The National Institute for Health and Care Excellence (NICE) calls for health professionals to ask older people about falls during routine assessments and reviews with health and social care practitioners.
The rationale behind this new guidance is a “history of falls in the past year is the single more important risk factor for falls and is a predictor of further falls”. As health and social care practitioners have regular contact with older people across a wide range of settings (including in their homes) they are best placed to ask questions about falls and review or identify older people who may be at risk of falling. The guidance says that if a person is at risk of falling, they “can be referred to, or advised to see, a healthcare professional or service to further assess the risk”.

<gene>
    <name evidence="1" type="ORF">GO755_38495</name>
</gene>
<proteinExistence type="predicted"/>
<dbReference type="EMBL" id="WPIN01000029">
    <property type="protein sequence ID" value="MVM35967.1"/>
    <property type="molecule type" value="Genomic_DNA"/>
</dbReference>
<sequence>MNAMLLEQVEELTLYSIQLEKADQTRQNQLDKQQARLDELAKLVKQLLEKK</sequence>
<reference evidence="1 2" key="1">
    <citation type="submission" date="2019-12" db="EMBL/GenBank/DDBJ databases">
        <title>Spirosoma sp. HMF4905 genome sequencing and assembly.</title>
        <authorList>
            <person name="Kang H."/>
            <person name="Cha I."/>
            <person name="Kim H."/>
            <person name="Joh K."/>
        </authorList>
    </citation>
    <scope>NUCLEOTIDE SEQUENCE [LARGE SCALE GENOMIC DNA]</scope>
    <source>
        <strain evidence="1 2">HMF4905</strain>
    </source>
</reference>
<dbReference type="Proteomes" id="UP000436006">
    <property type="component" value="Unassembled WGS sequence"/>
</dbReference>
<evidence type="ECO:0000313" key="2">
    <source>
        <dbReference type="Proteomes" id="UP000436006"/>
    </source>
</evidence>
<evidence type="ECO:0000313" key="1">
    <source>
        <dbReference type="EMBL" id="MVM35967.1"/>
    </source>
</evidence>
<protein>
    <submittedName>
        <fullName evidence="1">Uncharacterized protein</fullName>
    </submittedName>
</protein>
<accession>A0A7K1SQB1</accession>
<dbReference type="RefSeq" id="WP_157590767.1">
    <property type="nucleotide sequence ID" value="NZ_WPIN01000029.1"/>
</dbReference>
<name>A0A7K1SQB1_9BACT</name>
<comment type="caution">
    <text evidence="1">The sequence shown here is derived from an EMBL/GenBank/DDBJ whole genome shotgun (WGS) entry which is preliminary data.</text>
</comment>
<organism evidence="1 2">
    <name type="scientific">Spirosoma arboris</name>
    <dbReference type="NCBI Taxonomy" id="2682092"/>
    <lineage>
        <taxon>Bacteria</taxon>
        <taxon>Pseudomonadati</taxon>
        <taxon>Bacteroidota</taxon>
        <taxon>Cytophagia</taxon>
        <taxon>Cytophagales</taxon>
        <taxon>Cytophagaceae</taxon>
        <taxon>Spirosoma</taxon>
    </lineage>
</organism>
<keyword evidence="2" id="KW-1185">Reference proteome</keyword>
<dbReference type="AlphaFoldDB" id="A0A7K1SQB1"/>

Research has shown that around 30 per cent of those aged 65 and over fall at least once a year and statistics indicate that they cost the NHS more than £2.3bn a year. The updated quality standard has been published to help prevent falls in older people and research would suggest that identifying who is at risk of falls will help to prevent them in the future. Nevertheless, regular questions about falls may seem intrusive and tiresome to people and the benefits of this new guidance may seem positive, but only time will tell as to whether it will work effectively. What it will do is make older people think about any falling or episodes of unsteadiness and raise it to a health professional, who can help to maintain their independence for as long as possible.